What It Feels Like

A few weeks back I started writing out something about metaphors, euphemisms, analogies...you know. I wanted to say something about how we talk about depression, anxiety, and mental health. I wanted to talk about why we describe it the way we do, and what that does, for those that understand those metaphors, and those that need them so that they can understand.

I'm not quite sure I've hit the nail on the head, but I wanted to finally hit publish anyways.

Sometimes I am reminded that people don't really know what it feels like - what depression feels like. I remember usually when I am on the other side of things, and it just becomes so clear again how hard it is to articulate. I think so often we hear things like, "it feels like darkness. It feels like hopelessness. Depression is being at the bottom of an empty well. It is sadness."

And every time I come back to the fact that, all that? It's not doing me, or anyone else any justice. That isn't serving to make my reality any more clear to people who have never actually experienced depression or anxiety. And moreover, when I am unable to communicate to them not just what it feels like, but why it leaves me so physically useless, I am not helping anybody.

So I figured, if I can articulate something now, I should. I should at least try. Because that's gonna benefit you more than anything else. It is going to give you a little window into what my brain does, and maybe give you some more room to empathize, or a better idea of how to help someone else.

It aches in my entire body.

There is a weight that sits in you, and kind of just presses on your chest.

It is humiliating some days; to be the person that doesn't text back, and can't do the dishes, and definitely cried while brushing her teeth.

Sometimes there is just a giant vacant hole in your chest, and it is sucking little pieces of you away. And it doesn't feel like anything anymore. It doesn't feel like it's time to cry, or be mad. It just feels like you are supposed to lay in your bed and stare at the curtains and wait for that little black hole in the center of your chest to swallow you whole.

I am - on the best of my worst days - about 30% of myself.

It's a lot of guilt. To be the burden on people, to be the snail in the room, to be the person that can't go to the grocery store. There's a lot of feeling bad for yourself for feeling bad.

Food doesn't taste good. Eating doesn't help.

God becomes really confusing. The fact that Someone made your brain this way...it is crushing. You feel betrayed. You feel so slighted, that He chose your brain. You feel so mad that He thought you were capable of handling this constant throbbing sadness.

It pulses through your body sometimes. It gets hot in your chest, and you feel it just...pulse through you.

That's usually when you feel the hole open up I think.

One last thing...sometimes, it just lifts without you even knowing it. Sometimes it is just your day to get a free Starbucks. Or someone finally gave you a hug. Or you ate pizza and didn't feel guilty, or nervous. Sometimes it just passes.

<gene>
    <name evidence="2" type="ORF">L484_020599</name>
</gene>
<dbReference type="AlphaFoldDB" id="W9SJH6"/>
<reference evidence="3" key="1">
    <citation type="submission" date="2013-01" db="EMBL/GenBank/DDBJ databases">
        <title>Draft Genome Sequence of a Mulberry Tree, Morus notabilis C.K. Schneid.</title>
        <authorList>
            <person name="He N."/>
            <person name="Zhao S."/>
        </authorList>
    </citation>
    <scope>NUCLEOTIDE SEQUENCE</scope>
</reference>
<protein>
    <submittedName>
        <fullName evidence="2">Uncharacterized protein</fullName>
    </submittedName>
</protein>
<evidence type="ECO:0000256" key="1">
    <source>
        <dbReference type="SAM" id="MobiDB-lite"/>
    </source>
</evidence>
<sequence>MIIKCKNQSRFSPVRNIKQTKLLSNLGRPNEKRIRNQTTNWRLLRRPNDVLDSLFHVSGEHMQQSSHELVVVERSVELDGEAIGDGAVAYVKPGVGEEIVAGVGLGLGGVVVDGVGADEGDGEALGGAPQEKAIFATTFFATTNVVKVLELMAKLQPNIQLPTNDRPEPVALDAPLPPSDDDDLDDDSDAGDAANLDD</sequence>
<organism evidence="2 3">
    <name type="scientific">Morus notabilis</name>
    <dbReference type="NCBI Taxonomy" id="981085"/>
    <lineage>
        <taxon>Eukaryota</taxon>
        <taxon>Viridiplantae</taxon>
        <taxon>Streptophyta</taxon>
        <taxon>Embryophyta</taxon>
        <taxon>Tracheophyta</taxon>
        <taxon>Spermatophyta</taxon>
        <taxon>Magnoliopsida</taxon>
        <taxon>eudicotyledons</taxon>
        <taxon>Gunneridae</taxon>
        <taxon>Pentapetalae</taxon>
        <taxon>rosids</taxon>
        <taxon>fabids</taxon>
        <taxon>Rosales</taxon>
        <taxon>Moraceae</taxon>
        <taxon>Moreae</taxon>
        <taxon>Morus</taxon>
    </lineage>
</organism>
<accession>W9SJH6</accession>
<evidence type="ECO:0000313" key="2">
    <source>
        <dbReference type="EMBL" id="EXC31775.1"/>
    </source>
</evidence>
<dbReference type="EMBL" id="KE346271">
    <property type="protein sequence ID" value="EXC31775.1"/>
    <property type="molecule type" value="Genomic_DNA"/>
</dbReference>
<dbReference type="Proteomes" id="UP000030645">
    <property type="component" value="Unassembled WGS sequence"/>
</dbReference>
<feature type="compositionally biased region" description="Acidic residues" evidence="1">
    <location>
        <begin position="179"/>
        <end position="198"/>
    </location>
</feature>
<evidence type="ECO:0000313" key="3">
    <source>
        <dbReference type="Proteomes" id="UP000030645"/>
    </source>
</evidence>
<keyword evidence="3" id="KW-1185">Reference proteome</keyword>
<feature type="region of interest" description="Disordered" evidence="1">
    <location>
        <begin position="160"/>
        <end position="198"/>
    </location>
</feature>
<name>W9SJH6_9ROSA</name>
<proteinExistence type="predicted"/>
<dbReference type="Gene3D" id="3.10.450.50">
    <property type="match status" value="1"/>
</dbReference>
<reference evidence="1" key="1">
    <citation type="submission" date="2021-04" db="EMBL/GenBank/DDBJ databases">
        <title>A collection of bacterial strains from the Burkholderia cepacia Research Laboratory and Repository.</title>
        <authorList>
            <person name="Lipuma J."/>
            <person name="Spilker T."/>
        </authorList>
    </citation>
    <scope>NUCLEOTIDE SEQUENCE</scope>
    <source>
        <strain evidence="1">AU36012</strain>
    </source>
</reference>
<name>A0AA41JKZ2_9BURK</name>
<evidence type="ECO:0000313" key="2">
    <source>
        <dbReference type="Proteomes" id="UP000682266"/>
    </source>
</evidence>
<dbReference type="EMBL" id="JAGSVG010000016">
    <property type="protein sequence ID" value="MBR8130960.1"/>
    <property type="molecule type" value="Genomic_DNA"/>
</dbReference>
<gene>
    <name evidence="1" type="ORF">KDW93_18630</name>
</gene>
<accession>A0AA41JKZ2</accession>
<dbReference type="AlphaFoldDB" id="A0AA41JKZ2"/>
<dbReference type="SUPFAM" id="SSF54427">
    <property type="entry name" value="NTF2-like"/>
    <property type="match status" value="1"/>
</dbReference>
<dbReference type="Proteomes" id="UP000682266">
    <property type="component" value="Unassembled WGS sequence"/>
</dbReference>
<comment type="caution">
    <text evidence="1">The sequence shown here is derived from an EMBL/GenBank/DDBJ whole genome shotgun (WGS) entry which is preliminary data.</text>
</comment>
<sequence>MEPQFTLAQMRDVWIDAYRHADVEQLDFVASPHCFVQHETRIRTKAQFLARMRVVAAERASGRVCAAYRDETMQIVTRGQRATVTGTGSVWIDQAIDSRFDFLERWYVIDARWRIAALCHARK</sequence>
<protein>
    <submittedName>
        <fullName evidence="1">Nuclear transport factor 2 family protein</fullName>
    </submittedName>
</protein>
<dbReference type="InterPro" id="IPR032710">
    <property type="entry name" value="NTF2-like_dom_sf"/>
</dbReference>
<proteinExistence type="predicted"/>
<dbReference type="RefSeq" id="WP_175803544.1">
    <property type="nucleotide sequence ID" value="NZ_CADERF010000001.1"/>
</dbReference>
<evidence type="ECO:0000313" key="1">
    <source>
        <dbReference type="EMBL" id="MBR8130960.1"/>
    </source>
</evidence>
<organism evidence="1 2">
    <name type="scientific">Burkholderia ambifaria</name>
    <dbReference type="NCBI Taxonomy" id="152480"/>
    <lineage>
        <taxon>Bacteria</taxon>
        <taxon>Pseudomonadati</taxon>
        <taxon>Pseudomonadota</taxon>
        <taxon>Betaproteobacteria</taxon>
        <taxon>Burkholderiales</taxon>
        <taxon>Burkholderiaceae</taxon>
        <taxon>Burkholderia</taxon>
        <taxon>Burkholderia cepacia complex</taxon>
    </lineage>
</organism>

I wanna say, before I keep going, I've mentioned that the fall was hard. It's not the fall anymore. And I'm in a great place professionally, personally, financially - I'm living a good life. Like I've said before, like I'll say again, the times to talk about how, why, and when it hurts, are when it doesn't hurt.

It's so much easier to articulate that now, when I'm on the other side.

When I cry driving to and from work every day - for no reason - seriously, I have found myself sobbing, in my car, and not knowing why. I know I am scared, and anxious, and worried that I am ruining everything but I have no evidence or reason to believe that - when that happens, I can't tell you how that feels.

Because I don't know how to say to you that I feel completely shattered, and almost like I am slowly just...evaporating.

But when I am here, and I can look at those days...it's easier to explain the hole I get in my chest.

And I think one of the most common things I have run into since opening up this discussion is this notion that depression is a technical way to say "sad."


I am sad when I finish the last slice of cold pizza. I am sad at the end of every season of Grey's Anatomy. I am sad when I look at my credit card bill.

When I literally talk myself through getting out of bed, taking off my clothes, getting into the shower, washing my hair, getting out of the shower, pulling on the same sweat pants, and getting back into bed - with tears streaming down my face - whispering to myself that it's going to be okay, one more step, just wash your face, one leg at a time, there's your bed. 

That is not sadness.

The pain that rips through me when I realize again that this means I have missed plans, or backed out of something, or let someone down - the guilt that that doubles down on - that is not sadness.

Mind you, I know that many people have not had this experience. I am so damn thankful that many people have not had this experience.

Every time I give my talk on why my platform is so important - that's the kicker, right there. That those of us on this side of the fence literally cannot tell you how it feels to be there.

And if you have never been here, you just don't know. We know you don't know.

We know that we don't often have the language to explain it to you.

Which is where my platform comes in - at least for me. At least for me, it is has been important because that discussion is so complicated. It has been the key that has unlocked every single public conversation that I have had about depression, anxiety, and general mental health.

I know it's not fun.

I know no one walks away from something like this and says, wow that was great! It's not great.

But it is important.

And to someone in your life, there are days when it is everything.

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